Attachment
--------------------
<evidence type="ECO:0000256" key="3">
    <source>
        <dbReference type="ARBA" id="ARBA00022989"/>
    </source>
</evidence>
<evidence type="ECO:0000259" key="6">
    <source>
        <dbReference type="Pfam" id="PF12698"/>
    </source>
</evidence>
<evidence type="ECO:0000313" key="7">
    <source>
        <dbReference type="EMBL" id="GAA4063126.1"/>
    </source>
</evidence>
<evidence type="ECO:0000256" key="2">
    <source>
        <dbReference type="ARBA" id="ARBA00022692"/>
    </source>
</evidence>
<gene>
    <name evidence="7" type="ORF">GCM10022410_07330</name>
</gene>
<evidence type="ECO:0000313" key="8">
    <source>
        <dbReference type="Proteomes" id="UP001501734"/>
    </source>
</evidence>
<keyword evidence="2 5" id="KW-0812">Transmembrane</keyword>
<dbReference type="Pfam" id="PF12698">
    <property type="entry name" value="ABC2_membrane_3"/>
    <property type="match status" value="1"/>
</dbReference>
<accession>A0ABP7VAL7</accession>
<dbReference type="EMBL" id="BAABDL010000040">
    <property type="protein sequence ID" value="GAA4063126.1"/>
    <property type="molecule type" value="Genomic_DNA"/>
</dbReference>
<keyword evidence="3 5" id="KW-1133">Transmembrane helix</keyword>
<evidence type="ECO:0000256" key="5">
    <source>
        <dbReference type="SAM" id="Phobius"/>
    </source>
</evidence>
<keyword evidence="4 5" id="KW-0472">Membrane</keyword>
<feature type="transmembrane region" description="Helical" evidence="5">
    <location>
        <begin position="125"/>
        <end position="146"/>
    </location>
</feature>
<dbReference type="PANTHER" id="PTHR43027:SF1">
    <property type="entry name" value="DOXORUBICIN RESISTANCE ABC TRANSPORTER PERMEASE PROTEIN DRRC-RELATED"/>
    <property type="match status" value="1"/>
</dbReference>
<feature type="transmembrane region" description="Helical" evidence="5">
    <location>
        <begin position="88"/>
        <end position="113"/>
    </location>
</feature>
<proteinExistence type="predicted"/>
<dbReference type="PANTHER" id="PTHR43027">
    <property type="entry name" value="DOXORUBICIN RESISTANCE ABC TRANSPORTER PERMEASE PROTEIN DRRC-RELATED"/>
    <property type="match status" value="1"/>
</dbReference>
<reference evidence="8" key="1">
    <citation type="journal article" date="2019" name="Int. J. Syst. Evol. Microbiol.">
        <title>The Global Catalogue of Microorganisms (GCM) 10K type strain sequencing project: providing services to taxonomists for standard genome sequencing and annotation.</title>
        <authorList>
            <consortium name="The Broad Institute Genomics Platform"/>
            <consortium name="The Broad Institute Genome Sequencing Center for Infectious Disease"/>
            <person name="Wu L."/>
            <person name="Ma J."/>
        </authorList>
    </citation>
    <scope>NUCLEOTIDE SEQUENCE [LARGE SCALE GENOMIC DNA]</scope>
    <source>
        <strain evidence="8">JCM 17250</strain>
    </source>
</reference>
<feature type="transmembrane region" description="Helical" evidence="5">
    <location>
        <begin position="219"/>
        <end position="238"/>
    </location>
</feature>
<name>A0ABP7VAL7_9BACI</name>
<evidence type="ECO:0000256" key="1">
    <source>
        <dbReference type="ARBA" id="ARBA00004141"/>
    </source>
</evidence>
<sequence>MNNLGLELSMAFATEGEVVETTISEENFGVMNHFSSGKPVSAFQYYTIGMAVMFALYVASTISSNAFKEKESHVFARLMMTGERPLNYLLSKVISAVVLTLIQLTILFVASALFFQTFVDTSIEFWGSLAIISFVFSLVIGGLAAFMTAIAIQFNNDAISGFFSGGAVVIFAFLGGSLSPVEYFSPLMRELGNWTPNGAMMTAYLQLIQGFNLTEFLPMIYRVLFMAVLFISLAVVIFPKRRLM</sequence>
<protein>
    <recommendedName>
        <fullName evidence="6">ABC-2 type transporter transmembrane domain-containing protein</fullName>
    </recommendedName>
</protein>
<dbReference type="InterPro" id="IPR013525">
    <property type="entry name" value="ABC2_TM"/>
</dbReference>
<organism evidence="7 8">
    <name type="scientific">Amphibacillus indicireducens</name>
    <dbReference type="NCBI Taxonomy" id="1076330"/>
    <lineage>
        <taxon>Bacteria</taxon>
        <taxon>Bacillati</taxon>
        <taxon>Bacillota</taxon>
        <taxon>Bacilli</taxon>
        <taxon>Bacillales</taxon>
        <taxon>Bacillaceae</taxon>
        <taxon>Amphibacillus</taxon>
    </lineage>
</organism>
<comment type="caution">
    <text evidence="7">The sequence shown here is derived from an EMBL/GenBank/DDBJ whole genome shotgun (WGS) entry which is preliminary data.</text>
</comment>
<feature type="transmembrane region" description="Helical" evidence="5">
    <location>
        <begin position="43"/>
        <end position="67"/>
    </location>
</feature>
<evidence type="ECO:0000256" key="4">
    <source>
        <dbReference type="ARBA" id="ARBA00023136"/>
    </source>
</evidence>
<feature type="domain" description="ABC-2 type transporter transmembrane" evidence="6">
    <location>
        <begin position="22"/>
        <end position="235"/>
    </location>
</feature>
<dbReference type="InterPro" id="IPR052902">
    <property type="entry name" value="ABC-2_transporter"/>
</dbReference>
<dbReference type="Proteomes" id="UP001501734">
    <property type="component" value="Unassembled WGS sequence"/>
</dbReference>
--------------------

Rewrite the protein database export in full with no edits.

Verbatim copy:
<evidence type="ECO:0000256" key="3">
    <source>
        <dbReference type="ARBA" id="ARBA00022989"/>
    </source>
</evidence>
<evidence type="ECO:0000259" key="6">
    <source>
        <dbReference type="Pfam" id="PF12698"/>
    </source>
</evidence>
<evidence type="ECO:0000313" key="7">
    <source>
        <dbReference type="EMBL" id="GAA4063126.1"/>
    </source>
</evidence>
<evidence type="ECO:0000256" key="2">
    <source>
        <dbReference type="ARBA" id="ARBA00022692"/>
    </source>
</evidence>
<gene>
    <name evidence="7" type="ORF">GCM10022410_07330</name>
</gene>
<evidence type="ECO:0000313" key="8">
    <source>
        <dbReference type="Proteomes" id="UP001501734"/>
    </source>
</evidence>
<keyword evidence="2 5" id="KW-0812">Transmembrane</keyword>
<dbReference type="Pfam" id="PF12698">
    <property type="entry name" value="ABC2_membrane_3"/>
    <property type="match status" value="1"/>
</dbReference>
<accession>A0ABP7VAL7</accession>
<dbReference type="EMBL" id="BAABDL010000040">
    <property type="protein sequence ID" value="GAA4063126.1"/>
    <property type="molecule type" value="Genomic_DNA"/>
</dbReference>
<keyword evidence="3 5" id="KW-1133">Transmembrane helix</keyword>
<evidence type="ECO:0000256" key="5">
    <source>
        <dbReference type="SAM" id="Phobius"/>
    </source>
</evidence>
<keyword evidence="4 5" id="KW-0472">Membrane</keyword>
<feature type="transmembrane region" description="Helical" evidence="5">
    <location>
        <begin position="125"/>
        <end position="146"/>
    </location>
</feature>
<dbReference type="PANTHER" id="PTHR43027:SF1">
    <property type="entry name" value="DOXORUBICIN RESISTANCE ABC TRANSPORTER PERMEASE PROTEIN DRRC-RELATED"/>
    <property type="match status" value="1"/>
</dbReference>
<feature type="transmembrane region" description="Helical" evidence="5">
    <location>
        <begin position="88"/>
        <end position="113"/>
    </location>
</feature>
<proteinExistence type="predicted"/>
<dbReference type="PANTHER" id="PTHR43027">
    <property type="entry name" value="DOXORUBICIN RESISTANCE ABC TRANSPORTER PERMEASE PROTEIN DRRC-RELATED"/>
    <property type="match status" value="1"/>
</dbReference>
<reference evidence="8" key="1">
    <citation type="journal article" date="2019" name="Int. J. Syst. Evol. Microbiol.">
        <title>The Global Catalogue of Microorganisms (GCM) 10K type strain sequencing project: providing services to taxonomists for standard genome sequencing and annotation.</title>
        <authorList>
            <consortium name="The Broad Institute Genomics Platform"/>
            <consortium name="The Broad Institute Genome Sequencing Center for Infectious Disease"/>
            <person name="Wu L."/>
            <person name="Ma J."/>
        </authorList>
    </citation>
    <scope>NUCLEOTIDE SEQUENCE [LARGE SCALE GENOMIC DNA]</scope>
    <source>
        <strain evidence="8">JCM 17250</strain>
    </source>
</reference>
<feature type="transmembrane region" description="Helical" evidence="5">
    <location>
        <begin position="219"/>
        <end position="238"/>
    </location>
</feature>
<name>A0ABP7VAL7_9BACI</name>
<evidence type="ECO:0000256" key="1">
    <source>
        <dbReference type="ARBA" id="ARBA00004141"/>
    </source>
</evidence>
<sequence>MNNLGLELSMAFATEGEVVETTISEENFGVMNHFSSGKPVSAFQYYTIGMAVMFALYVASTISSNAFKEKESHVFARLMMTGERPLNYLLSKVISAVVLTLIQLTILFVASALFFQTFVDTSIEFWGSLAIISFVFSLVIGGLAAFMTAIAIQFNNDAISGFFSGGAVVIFAFLGGSLSPVEYFSPLMRELGNWTPNGAMMTAYLQLIQGFNLTEFLPMIYRVLFMAVLFISLAVVIFPKRRLM</sequence>
<protein>
    <recommendedName>
        <fullName evidence="6">ABC-2 type transporter transmembrane domain-containing protein</fullName>
    </recommendedName>
</protein>
<dbReference type="InterPro" id="IPR013525">
    <property type="entry name" value="ABC2_TM"/>
</dbReference>
<organism evidence="7 8">
    <name type="scientific">Amphibacillus indicireducens</name>
    <dbReference type="NCBI Taxonomy" id="1076330"/>
    <lineage>
        <taxon>Bacteria</taxon>
        <taxon>Bacillati</taxon>
        <taxon>Bacillota</taxon>
        <taxon>Bacilli</taxon>
        <taxon>Bacillales</taxon>
        <taxon>Bacillaceae</taxon>
        <taxon>Amphibacillus</taxon>
    </lineage>
</organism>
<comment type="caution">
    <text evidence="7">The sequence shown here is derived from an EMBL/GenBank/DDBJ whole genome shotgun (WGS) entry which is preliminary data.</text>
</comment>
<feature type="transmembrane region" description="Helical" evidence="5">
    <location>
        <begin position="43"/>
        <end position="67"/>
    </location>
</feature>
<evidence type="ECO:0000256" key="4">
    <source>
        <dbReference type="ARBA" id="ARBA00023136"/>
    </source>
</evidence>
<feature type="domain" description="ABC-2 type transporter transmembrane" evidence="6">
    <location>
        <begin position="22"/>
        <end position="235"/>
    </location>
</feature>
<dbReference type="InterPro" id="IPR052902">
    <property type="entry name" value="ABC-2_transporter"/>
</dbReference>
<dbReference type="Proteomes" id="UP001501734">
    <property type="component" value="Unassembled WGS sequence"/>
</dbReference>